cake on the septum, additional filter media, known
as body feed, is continuously added to the feed water,
in order to maintain the permeability of the filter
° The filter media may or may not be coated with alum.
Filtered water shall meet MCLs for turbidity (currently 1
Rapid Granular Filtration
Granular filtration is a technique which is generally
defined as having the following characteristics:
° Primary coagulant required for adequate removals,
coagulant aid may be used.
° Direct filtration may be used consisting of rapid
mix and flocculation prior to filtration.
° In-line filtration may be used consisting of rapid mix
(RM) only.

0 Conventional pretreatment may be used consisting of
RM, flocculation, solids separation by sedimentation
or equivalent.
° All processes may use granular media, using various
designs as appropriate.
° The average turbidity of the filtered water, which
will be introduced into the distribution system, meets
the MCL (currently 1 NTU).
0 If the raw water turbidity is less than 1 NTU, the
filter system should demonstrate "substantial"
(greater than 50%) reduction of turbidity.
° The filters are periodically backwashed. When the
filter is returned to service, the first filtered waters
treated are wasted.
As is apparent from the above definitions, the group agreed
on performance type standards, except for slow sand filtra-
tion. Slow sand filters do not have any real operating
flexibility and they have a long history of use so that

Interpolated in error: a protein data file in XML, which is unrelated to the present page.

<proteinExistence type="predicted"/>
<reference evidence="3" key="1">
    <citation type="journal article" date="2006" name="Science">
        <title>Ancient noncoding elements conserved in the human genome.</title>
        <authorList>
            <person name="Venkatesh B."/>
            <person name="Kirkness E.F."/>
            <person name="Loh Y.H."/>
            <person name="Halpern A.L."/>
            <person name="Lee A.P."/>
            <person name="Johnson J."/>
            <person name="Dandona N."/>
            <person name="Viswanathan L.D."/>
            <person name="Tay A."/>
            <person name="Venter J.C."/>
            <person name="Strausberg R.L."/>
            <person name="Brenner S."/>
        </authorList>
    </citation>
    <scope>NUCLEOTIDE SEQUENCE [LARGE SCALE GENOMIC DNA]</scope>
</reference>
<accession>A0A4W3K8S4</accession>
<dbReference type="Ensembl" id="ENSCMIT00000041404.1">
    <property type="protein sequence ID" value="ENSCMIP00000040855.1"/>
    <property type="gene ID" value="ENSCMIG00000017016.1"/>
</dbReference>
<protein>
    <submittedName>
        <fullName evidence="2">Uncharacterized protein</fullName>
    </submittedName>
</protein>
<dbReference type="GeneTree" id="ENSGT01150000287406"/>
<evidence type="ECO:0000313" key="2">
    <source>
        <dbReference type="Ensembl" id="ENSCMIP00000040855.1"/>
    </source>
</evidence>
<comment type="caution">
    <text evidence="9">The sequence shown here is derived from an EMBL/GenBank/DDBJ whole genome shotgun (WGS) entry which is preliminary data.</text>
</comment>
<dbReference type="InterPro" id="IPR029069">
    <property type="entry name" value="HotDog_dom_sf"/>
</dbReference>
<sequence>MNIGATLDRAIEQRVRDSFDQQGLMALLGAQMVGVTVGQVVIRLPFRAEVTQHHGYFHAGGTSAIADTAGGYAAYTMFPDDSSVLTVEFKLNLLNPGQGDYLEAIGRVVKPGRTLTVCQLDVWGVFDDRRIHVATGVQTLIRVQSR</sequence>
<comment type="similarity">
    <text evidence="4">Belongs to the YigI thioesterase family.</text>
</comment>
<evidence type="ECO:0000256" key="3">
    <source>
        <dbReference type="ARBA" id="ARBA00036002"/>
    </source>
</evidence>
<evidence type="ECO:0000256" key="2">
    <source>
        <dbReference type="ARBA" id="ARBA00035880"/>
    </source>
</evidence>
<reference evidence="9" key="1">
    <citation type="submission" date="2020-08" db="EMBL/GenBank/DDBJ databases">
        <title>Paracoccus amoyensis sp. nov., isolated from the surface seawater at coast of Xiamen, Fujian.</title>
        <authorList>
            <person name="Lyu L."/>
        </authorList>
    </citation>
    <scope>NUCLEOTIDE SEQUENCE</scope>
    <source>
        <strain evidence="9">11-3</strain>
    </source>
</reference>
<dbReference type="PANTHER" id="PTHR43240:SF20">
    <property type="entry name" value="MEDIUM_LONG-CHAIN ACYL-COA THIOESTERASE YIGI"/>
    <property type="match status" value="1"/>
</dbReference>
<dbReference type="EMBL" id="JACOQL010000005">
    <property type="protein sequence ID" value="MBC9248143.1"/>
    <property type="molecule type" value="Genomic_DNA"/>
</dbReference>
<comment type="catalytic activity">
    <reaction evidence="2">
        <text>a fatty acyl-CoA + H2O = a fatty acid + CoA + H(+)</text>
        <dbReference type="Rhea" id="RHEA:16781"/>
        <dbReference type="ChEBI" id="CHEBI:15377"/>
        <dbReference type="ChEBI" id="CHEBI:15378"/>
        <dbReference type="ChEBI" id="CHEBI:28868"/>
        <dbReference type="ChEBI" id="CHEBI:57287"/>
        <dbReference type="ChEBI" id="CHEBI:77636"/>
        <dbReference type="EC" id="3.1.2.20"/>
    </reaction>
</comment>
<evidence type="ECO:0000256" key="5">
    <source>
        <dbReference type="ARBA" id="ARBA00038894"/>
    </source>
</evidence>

design parameters can be established. Of course, with
pilot studies which demonstrate performance it may be
possible to exceed these design parameters.
Question: A variance may be granted if the public water
system demonstrates to the satisfaction of the State that
the treatment is not necessary to protect the health of
persons because of the nature of the water source. The
variance is to be based on meeting specific requirements
such as monitoring, as appropriate.
a.	What criteria would have to be met to demonstrate to
the states that filtration was not needed?
b.	What monitoring or other requirements would be specified
as a condition for receiving a variance?
Response: The group suggested a set of variance criteria
as follows:
(1) Watershed control
° Watershed management program as approved by the
primacy agency may include:
Restricted use
-	Land use control
-	Mammal control
-	Extended raw water storage
(This item is difficult to quantify.)

(2) Design of equivalent process
° Disinfection must meet requirements (as minimum)
for Giardia 1. 1nactivation, three-log kill (99.9%
° Complete system redundancy of all components,
except contact basin
° System should provide operational flexibility
such as off-line storage, alternate emergency
(3)	Finished water monitoring
° Continuous free CI2 residual monitoring or equiva-
lent oxidant monitoring, with redundancy